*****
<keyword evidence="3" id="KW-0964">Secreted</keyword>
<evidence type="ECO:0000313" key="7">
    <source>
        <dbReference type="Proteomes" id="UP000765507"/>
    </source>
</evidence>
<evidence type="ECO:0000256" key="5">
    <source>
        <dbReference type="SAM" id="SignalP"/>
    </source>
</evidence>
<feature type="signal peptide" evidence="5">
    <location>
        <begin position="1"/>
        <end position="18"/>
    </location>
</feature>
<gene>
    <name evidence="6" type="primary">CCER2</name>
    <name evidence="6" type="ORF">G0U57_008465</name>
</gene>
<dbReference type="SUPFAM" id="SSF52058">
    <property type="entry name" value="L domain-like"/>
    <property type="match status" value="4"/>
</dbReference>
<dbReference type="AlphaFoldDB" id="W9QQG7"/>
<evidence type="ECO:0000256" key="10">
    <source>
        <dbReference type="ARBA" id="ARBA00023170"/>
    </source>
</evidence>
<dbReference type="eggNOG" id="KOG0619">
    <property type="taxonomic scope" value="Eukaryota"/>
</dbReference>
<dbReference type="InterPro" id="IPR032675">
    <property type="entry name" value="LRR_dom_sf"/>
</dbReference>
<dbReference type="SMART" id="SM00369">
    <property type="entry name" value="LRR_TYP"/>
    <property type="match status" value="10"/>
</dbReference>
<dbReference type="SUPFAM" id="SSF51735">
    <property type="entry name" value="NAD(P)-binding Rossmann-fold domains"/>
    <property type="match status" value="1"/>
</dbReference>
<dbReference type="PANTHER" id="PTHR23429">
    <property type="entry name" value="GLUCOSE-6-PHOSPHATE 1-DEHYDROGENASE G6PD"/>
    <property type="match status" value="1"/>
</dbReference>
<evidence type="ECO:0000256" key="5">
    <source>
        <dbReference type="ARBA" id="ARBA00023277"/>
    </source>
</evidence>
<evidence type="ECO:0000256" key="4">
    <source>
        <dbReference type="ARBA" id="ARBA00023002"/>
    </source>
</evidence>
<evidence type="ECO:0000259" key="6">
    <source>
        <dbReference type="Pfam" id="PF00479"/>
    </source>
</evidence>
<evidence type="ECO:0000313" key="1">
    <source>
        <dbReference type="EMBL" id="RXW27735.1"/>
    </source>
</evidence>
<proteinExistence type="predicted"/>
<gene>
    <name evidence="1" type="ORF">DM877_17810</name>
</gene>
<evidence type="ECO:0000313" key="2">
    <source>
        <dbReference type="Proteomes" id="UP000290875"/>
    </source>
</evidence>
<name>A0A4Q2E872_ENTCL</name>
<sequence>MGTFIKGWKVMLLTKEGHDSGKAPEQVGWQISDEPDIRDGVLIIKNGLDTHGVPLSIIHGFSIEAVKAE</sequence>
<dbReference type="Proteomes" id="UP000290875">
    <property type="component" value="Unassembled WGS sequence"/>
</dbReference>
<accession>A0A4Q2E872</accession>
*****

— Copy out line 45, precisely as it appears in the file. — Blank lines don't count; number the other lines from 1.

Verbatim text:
</dbReference>